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Unit Testing Bots

Unit testing your Bot code is crucial to ensuring accurate data and workflows. This guide will go over the most common unit testing patterns.

Medplum provides the MockClient class to help unit test Bots on your local machine. You can also see a reference implementation of simple bots with tests in our Medplum Demo Bots repo.

Set up your test framework

The first step is to set up your test framework in your Bots package. Medplum Bots will should work with any typescript/javascript test runner, and the Medplum team has tested our bots with jest and vitest. Follow the instructions for your favorite framework to set up you package.

Next you'll want to index the FHIR schema definitions. To keep the client small, the MockClient class only ships with a subset of the FHIR schema. Index the full schema as shown below, either in a beforeAll function or setup file, to make sure your test queries work.

  beforeAll(() => {
indexStructureDefinitionBundle(readJson('fhir/r4/profiles-types.json') as Bundle);
indexStructureDefinitionBundle(readJson('fhir/r4/profiles-resources.json') as Bundle);
indexSearchParameterBundle(readJson('fhir/r4/search-parameters.json') as Bundle<SearchParameter>);

Our Medplum Demo Bots repo also contains recommended eslintrc, tsconfig, and vite.config settings for a faster developer feedback cycle.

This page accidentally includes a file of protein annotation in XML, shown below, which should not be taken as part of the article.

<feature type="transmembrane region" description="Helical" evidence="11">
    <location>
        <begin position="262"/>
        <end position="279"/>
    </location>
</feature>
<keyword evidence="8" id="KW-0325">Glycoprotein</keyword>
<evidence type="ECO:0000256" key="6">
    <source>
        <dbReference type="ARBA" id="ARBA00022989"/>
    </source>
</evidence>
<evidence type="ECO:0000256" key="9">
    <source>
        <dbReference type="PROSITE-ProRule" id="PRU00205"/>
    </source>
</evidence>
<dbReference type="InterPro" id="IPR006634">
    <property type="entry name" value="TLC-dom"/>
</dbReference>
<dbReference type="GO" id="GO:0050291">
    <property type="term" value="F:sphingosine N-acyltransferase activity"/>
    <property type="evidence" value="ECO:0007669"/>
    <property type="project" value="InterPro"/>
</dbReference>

Write your test file

After setting up your framework, you're ready to write your first test file! The most common convention is to create a single test file per bot, named <botname>.test.ts.

You will need to import your bot's handler function, in addition to the other imports required by your test framework. You'll call this handler from each one of your tests.

import { handler } from './my-bot';

Write your unit test

Most bot unit tests follow a common pattern:

  1. Create a Medplum MockClient
  2. Create mock resources
  3. Invoke the handler function
  4. Query mock resources and assert test your test criteria

The finalize-report tests are a great example of this pattern.

Create a MockClient

The Medplum MockClient class extends the MedplumClient class, but stores resources in local memory rather than persisting them to the server. This presents a type-compatible interface to the Bot's handler function, which makes it ideal for unit tests.

    const medplum = new MockClient();

We recommend creating a MockClient at the beginning of each test, to avoid any cross-talk between tests.


The MockClient does not yet perfectly replicate the functionality of the MedplumClient class, as this would require duplicating the entire server codebase. Some advanced functionality does not yet behave the same between MockClient and MedplumClient, including:

  • medplum.graphql
  • medplum.executeBatch
  • FHIR $ operations

The Medplum team is working on bringing these features to parity as soon as possible. You can join our Github discussion here

Create mock resource resources

Most tests require setting up some resources in the mock environment before running the Bot. You can use createResource() and updateResource() to add resources to your mock server, just as you would with a regular MedplumClient instance.